Vitamin D Inhibits Prostate Cancer Growth In Animal, Find University Of Pittsburgh Cancer Institute Researchers
The first evidence that vitamin D significantly inhibits prostate cancer growth in animals with widespread disease that mimics human prostate cancer is being presented by University of Pittsburgh Cancer Institute researchers on April 14 at the American Association for Cancer Research meeting in San Diego.

Discovery Sheds Light On Increasing Bacterial Drug Resistance
A molecule that enables bacteria to resist an unusually wide range of drugs has been discovered at the Weizmann Institute of Science in Israel, as reported in the April issue of the Journal of Bacteriolgy. The finding throws light on the alarming phenomenon of increasing bacterial drug resistance and may help overcome it in various diseases

Arrays Of Hundreds Of Identical Millimeter-sized Machines May Replace Conventional Mechanical Devices
Taking a leaf from microelectronics manufacturers, who have perfected methods to produce millions of transistors simultaneously, Stanford researchers are pioneering development of massively parallel mechanical systems consisting of arrays of hundreds of mechanisms ranging in size from a few hundreds to an inch to the width of a human hair.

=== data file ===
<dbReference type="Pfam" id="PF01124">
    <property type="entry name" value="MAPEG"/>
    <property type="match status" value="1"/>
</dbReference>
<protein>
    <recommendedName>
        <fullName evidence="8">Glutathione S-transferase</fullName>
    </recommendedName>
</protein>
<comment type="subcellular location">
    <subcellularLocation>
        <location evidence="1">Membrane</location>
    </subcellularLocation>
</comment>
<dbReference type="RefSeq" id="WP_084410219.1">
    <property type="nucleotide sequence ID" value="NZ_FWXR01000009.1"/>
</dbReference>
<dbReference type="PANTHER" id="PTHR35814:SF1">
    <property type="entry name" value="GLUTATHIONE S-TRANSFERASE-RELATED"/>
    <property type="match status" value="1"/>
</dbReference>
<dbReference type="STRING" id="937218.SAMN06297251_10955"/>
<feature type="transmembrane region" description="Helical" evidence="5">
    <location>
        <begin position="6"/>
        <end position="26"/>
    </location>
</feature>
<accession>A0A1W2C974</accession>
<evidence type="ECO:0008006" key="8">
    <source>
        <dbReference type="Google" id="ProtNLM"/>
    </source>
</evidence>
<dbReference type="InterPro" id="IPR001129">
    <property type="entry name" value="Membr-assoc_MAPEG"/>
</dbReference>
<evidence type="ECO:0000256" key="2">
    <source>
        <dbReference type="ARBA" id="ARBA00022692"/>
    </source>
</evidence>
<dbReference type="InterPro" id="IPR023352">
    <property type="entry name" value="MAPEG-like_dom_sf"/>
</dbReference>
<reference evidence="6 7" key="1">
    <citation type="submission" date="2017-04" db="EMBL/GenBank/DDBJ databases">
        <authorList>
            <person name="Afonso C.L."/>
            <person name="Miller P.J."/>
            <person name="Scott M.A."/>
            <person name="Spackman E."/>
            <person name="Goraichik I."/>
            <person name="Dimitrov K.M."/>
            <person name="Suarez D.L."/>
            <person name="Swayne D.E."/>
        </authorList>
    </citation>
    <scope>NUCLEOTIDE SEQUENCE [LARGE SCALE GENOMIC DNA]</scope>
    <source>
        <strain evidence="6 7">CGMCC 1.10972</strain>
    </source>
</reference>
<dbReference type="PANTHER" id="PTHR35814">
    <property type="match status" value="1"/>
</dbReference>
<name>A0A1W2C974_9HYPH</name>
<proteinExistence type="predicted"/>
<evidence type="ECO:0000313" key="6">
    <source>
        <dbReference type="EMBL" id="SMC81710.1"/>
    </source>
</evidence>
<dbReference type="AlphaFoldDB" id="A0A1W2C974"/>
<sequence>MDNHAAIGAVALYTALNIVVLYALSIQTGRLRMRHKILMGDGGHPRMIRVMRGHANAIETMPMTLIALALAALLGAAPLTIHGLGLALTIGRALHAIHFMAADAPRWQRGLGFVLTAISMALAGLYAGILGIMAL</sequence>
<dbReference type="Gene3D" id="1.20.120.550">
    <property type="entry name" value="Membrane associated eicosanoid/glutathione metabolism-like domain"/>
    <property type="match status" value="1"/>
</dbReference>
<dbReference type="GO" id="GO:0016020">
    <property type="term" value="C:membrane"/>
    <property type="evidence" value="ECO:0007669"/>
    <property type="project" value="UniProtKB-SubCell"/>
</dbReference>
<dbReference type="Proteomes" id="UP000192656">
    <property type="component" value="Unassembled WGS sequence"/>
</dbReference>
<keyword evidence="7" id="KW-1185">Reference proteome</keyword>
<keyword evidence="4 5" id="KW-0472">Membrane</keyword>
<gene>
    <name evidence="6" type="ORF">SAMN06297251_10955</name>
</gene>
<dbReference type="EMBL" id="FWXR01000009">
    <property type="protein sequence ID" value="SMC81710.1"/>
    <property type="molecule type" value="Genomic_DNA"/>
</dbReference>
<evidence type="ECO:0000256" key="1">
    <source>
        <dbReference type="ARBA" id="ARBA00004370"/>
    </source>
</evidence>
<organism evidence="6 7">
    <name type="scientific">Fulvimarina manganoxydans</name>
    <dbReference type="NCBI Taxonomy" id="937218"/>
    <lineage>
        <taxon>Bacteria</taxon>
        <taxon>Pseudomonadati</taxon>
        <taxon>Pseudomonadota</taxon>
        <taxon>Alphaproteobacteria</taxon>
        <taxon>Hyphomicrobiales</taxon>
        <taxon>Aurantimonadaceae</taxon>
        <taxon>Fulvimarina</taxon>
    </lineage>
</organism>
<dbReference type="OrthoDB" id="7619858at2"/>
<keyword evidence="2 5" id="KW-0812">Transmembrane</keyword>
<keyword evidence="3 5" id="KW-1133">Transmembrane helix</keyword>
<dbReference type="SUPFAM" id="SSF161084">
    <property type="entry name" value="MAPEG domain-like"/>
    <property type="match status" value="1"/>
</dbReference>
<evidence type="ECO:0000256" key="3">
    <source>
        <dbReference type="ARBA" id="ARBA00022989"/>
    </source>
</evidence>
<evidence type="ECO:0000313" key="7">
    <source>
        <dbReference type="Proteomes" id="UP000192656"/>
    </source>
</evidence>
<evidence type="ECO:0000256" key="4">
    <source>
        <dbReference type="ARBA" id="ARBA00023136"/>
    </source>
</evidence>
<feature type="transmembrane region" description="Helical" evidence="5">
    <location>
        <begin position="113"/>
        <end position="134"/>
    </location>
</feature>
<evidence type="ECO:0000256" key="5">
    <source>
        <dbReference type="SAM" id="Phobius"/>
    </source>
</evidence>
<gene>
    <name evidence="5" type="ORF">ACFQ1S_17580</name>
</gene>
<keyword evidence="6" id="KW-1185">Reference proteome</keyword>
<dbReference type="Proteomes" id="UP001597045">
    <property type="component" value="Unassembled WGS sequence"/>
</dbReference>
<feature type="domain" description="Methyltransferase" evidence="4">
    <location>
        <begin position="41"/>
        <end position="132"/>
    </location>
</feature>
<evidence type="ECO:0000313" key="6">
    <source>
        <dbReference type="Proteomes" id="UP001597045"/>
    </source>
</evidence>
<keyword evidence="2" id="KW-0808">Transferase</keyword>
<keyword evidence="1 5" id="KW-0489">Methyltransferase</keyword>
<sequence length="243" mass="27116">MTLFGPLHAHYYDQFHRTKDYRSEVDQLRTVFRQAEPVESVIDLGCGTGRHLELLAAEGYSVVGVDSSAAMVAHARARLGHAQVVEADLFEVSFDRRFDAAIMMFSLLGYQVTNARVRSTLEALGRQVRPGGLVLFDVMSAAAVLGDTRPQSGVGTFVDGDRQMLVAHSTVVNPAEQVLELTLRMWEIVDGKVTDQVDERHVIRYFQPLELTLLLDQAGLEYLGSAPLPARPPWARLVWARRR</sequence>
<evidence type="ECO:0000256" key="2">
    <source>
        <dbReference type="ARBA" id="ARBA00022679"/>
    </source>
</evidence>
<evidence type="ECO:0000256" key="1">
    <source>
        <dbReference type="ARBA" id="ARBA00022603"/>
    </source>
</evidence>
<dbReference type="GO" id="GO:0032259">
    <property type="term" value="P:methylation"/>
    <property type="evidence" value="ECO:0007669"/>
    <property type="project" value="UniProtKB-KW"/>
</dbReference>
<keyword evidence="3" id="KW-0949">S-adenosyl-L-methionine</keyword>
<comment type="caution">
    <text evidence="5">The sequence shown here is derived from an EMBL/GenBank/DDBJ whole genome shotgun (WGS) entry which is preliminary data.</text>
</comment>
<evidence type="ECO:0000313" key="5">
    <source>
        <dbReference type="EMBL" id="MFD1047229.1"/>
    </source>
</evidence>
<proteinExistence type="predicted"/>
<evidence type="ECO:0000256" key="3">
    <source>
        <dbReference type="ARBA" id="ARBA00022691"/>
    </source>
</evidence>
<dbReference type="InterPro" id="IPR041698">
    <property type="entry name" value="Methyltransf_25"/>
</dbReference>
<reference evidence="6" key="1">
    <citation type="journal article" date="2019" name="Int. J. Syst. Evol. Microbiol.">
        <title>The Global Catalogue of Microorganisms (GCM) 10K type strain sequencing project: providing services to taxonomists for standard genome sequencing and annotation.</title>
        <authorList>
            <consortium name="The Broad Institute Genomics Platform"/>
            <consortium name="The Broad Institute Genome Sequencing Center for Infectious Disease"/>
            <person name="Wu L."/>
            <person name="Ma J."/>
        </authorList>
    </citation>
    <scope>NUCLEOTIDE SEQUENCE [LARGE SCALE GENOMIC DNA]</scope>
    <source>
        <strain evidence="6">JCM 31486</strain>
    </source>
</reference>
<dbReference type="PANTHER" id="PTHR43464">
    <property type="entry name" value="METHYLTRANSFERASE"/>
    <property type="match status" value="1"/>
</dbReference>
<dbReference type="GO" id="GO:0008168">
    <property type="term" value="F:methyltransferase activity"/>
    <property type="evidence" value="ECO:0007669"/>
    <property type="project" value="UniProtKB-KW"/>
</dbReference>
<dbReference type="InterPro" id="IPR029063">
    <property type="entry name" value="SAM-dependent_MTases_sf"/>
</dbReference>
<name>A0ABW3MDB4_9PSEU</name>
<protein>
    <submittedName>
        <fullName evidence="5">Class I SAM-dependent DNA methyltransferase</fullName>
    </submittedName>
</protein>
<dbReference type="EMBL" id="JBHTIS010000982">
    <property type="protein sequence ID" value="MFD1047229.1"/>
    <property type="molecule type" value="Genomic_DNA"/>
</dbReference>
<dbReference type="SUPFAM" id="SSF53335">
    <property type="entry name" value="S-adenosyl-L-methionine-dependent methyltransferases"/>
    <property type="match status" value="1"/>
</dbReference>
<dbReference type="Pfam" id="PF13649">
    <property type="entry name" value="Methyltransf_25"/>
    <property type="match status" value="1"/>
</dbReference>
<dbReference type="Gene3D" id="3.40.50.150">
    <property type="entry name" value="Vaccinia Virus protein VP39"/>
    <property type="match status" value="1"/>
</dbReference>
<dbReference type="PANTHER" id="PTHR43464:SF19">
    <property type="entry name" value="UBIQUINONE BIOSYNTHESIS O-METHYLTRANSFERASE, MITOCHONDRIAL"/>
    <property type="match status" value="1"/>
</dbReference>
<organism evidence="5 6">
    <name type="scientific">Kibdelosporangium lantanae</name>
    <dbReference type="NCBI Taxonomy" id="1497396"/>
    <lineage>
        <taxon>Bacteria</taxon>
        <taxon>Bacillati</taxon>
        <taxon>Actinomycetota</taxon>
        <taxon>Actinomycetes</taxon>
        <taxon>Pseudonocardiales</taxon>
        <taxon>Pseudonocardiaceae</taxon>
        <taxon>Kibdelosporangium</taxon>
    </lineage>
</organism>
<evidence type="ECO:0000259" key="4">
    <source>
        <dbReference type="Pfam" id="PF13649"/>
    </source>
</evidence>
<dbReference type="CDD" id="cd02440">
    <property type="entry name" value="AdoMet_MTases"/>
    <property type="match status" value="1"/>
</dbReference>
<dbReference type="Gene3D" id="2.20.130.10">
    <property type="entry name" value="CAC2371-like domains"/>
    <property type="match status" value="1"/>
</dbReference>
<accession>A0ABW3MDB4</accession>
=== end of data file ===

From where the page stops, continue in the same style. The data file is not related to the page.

Environmental News: Soil-Chemistry Studies At UD Suggest New Pathways For Immobilizing Metal Contaminants
SAN FRANCISCO, CA--New information, based on molecular-scale studies of metals in soils, may help environmental engineers immobilize these contaminants more effectively, University of Delaware researchers reported April 14 during the ACS meeting. At the soil's surface, key industrial metals including nickel, copper, chromium, cobalt and zinc--but not lead--form compounds that dramatically diminish their mobility in the natural environment, says Donald L. Sparks

AIDS Epidemic Could Be Curbed Through Three Efforts, Experts Say
Rigorous analysis of the latest evidence on sexual transmission of HIV -- the virus that causes AIDS -- has identified three major factors that should be targeted to help curb the deadly epidemic, researchers say

Common Carbohydrates May Prove To Be Substitute For Dietary Fiber
It may be possible to get the disease-fighting benefits of bran -- without having to eat bowlsful of the stuff -- by switching to smaller amounts of certain fruits and vegetables, says a University of Illinois scientists

Altered Gene Increases Men's Risk For Obsessive-Compulsive Disorder
Possessing an altered form of a gene involved in communication between the brain's nerve cells may put certain men at greater risk of developing obsessive-compulsive disorder (OCD), report Rockefeller University scientists. This is the first susceptibility gene isolated for OCD, which affects 1 to 3 percent of the U.S. population